Eavan Boland's poem “The Pomegranate” beautifully represents the complex web of feelings involved in the relationship between mothers and daughters.
According to Greek mythology, Persephone was the daughter of Ceres, god of the harvest. Hades kidnapped Persephone and held her hostage in the underworld while Ceres turned the world above to winter during her grief. The young maiden was eventually returned to her mother, but while below she had eaten food of the underworld- the seeds of a pomegranate- and therefore must spend half the year below (one month for each eaten seed) with her underworld husband, and only half the year above ground with her mother. This then explains the cycle of seasons coinciding with Ceres' cycles of grief for her daughter. Boland uses the myth of Ceres and Persephone to represent the tangle of her feelings towards herself and her own daughter. In her essay Daughters in Poetry she refers to it as “One of the true human legends.”
The beauty of the legend, Boland writes in the poem, is that “I can enter it anywhere. And have.” First she is the child, lost in unfamiliar surroundings, “a city of fogs and strange consonants”, most likely an allusion to London, where she moved with her parents from Ireland at a young age. She wanders “the underworld” underneath “stars blighted”- a bleak image.
Yet right on the heels of this image comes another. “Summer twilight” replaces “crackling dusk”, and instead of the child she is suddenly the mother, coming outside to call her daughter in to bed. It seems she has some foreknowledge of what's to come, however, and even though in this first instance she retrieves her daughter (“I was ready / to make any bargain to keep her”), she knows of the loss that's yet to come:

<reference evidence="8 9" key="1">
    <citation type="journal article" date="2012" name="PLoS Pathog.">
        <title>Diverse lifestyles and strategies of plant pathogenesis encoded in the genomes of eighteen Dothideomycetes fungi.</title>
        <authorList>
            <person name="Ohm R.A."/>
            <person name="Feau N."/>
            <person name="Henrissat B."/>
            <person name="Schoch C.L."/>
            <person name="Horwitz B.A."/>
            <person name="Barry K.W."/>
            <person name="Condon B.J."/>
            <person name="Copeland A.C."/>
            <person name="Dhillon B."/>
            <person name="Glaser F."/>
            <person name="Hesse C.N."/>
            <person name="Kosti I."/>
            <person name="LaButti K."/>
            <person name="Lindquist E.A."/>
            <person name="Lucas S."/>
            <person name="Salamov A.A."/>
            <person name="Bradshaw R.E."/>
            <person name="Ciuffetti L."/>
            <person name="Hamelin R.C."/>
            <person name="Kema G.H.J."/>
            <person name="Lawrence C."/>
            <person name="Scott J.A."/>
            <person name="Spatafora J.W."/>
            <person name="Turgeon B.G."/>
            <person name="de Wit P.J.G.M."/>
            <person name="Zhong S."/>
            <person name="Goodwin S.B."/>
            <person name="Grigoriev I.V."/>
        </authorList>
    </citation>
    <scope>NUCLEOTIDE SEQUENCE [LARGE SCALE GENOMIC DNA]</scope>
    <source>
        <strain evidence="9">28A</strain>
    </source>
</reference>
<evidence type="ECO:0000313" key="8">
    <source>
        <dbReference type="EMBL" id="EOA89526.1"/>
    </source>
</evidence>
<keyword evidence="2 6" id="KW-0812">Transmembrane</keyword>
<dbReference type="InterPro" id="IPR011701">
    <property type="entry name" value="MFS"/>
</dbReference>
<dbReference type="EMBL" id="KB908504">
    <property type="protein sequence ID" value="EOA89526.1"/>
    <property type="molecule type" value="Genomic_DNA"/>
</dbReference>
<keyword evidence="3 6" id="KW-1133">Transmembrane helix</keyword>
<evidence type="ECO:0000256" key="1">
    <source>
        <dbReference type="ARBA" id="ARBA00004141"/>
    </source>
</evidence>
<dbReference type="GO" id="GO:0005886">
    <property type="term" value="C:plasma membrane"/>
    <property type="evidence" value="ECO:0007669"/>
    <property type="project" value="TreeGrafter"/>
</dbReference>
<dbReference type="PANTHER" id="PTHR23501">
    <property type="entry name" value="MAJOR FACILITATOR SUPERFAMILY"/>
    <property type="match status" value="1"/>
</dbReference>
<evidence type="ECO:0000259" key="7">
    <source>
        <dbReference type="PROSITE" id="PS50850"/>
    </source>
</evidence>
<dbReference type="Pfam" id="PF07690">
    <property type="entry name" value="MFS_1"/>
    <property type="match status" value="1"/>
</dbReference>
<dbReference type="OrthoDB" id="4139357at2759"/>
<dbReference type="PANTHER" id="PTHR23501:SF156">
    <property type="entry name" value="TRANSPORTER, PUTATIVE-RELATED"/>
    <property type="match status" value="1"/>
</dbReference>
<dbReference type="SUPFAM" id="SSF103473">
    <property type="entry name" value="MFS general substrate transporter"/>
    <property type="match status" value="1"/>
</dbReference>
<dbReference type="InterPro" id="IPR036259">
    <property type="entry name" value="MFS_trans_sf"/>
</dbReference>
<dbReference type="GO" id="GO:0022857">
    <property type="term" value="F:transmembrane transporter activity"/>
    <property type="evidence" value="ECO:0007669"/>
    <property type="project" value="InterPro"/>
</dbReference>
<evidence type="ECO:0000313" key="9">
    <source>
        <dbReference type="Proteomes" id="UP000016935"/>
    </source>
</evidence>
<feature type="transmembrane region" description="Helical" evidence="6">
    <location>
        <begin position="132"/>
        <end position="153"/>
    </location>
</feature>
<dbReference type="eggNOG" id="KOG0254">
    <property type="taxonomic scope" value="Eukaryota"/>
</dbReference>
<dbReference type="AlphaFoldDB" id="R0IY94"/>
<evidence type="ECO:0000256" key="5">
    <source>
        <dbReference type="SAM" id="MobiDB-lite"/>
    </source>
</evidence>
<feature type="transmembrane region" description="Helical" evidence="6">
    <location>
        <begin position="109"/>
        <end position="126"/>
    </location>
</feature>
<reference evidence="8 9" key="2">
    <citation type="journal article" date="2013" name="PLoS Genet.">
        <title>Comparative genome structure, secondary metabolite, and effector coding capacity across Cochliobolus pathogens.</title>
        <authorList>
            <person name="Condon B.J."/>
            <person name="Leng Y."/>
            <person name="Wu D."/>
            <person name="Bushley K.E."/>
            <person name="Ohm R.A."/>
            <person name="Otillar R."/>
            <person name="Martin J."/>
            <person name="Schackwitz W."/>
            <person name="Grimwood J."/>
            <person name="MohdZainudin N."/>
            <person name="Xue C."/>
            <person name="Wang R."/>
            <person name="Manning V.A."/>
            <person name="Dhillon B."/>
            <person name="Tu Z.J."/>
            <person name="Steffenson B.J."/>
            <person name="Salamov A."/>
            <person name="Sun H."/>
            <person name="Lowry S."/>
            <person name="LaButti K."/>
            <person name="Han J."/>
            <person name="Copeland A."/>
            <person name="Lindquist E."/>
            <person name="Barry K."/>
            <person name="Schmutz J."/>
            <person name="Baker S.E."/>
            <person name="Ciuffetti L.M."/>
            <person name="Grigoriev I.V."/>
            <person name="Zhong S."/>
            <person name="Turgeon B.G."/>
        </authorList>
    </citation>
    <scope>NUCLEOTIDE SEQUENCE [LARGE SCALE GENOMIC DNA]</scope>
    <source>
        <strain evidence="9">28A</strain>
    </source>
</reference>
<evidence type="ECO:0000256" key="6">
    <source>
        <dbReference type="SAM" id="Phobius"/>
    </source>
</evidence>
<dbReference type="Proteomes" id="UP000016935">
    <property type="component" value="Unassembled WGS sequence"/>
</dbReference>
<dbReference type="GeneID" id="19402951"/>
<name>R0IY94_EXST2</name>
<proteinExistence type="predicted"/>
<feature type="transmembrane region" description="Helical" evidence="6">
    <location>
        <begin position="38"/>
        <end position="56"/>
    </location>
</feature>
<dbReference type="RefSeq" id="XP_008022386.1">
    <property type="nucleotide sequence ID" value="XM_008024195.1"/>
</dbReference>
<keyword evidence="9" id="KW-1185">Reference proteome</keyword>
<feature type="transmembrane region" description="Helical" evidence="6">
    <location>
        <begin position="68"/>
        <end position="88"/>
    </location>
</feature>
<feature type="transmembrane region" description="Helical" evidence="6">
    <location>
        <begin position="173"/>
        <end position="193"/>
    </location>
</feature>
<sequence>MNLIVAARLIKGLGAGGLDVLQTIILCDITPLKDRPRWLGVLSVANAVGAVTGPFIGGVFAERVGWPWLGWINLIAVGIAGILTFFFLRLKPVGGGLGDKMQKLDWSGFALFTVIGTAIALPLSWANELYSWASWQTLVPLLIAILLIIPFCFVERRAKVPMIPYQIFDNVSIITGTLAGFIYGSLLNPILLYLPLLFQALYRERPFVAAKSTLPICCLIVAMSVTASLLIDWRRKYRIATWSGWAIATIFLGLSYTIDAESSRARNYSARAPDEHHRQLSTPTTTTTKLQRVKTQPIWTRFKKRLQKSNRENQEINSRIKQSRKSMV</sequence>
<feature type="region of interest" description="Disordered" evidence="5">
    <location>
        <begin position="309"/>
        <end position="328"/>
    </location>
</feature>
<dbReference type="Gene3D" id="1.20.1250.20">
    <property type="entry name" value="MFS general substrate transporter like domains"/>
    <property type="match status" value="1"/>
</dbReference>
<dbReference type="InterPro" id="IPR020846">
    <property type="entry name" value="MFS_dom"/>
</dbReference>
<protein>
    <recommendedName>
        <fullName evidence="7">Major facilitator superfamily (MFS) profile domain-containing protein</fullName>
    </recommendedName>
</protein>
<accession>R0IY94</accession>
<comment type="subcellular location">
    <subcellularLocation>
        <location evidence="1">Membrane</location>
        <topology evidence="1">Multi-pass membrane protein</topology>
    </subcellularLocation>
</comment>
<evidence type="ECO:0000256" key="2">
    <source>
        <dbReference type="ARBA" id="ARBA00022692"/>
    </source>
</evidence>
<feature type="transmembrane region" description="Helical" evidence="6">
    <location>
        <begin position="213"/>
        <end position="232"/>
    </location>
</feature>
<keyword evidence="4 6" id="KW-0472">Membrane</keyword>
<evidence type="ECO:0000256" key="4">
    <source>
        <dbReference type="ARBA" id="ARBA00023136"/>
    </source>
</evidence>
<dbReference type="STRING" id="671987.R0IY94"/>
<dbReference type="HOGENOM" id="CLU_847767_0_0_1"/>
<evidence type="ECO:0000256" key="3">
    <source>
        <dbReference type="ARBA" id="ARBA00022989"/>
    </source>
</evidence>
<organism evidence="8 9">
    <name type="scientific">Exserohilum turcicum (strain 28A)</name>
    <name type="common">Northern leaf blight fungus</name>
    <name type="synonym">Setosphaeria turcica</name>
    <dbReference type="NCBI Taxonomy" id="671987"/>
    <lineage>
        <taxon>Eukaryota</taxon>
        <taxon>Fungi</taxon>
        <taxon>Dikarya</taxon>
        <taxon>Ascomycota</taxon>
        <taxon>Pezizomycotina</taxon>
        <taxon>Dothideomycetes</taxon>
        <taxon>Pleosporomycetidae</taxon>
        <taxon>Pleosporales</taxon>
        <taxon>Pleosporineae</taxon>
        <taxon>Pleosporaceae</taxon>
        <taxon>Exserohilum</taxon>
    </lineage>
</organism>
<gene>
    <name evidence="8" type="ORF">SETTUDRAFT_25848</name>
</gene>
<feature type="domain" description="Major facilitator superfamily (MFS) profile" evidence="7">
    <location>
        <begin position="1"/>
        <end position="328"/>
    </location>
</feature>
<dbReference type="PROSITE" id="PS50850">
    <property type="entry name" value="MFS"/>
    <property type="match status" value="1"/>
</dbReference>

But I was Ceres then and I knew
winter was in store for every leaf
on every tree on that road.
Was inescapable for each one we passed.
And for me.
Boland's poem reveals the cyclical nature not only of the relationship between mothers and daughters, but of life itself. We are born young, we experience life, and we die. Our parents and elders take care of us, love us, watch us grow, they die, and we in turn become parents and elders of our own young ones, and on and on.
In the next lines, Boland watches her daughter, now a teenager, while she sleeps, and spies a fruit amongst the bedroom's clutter. “The pomegranate! How did I forget it?” She wishes she could keep her daughter safe, keep her from harm, from knowledge of the terrible things in the world. “I could warn her,” the mother muses, “There is still a chance.” Yet she knows, and Boland knows, and we the readers know that it is impossible. It's part of the cycle, it cannot be changed. It is, in fact, one of the oldest stories, that of a young woman and a piece of fruit, Eve and the apple from the tree of the Knowledge of Good and Evil. Another legend, another myth of cycles and changes and innocence lost.
There is grief, and sadness, in the poem, but beauty too. The pomegranate is fantastically described as “the French sound for apple and / the noise of stone”; “unshed tears” are “ready to be diamonds” and even now she rests beneath “veiled stars”. The mother fears heartbreak, but she is wise. “If I defer the grief, I diminish the gift.” The beauty is in the cycle, how summer cedes to winter, for winter will blossom into spring. In the end, through bittersweet emotions, the speaker accepts her and her daughters' role in the life cycle. “The legend will he hers as well as mine.”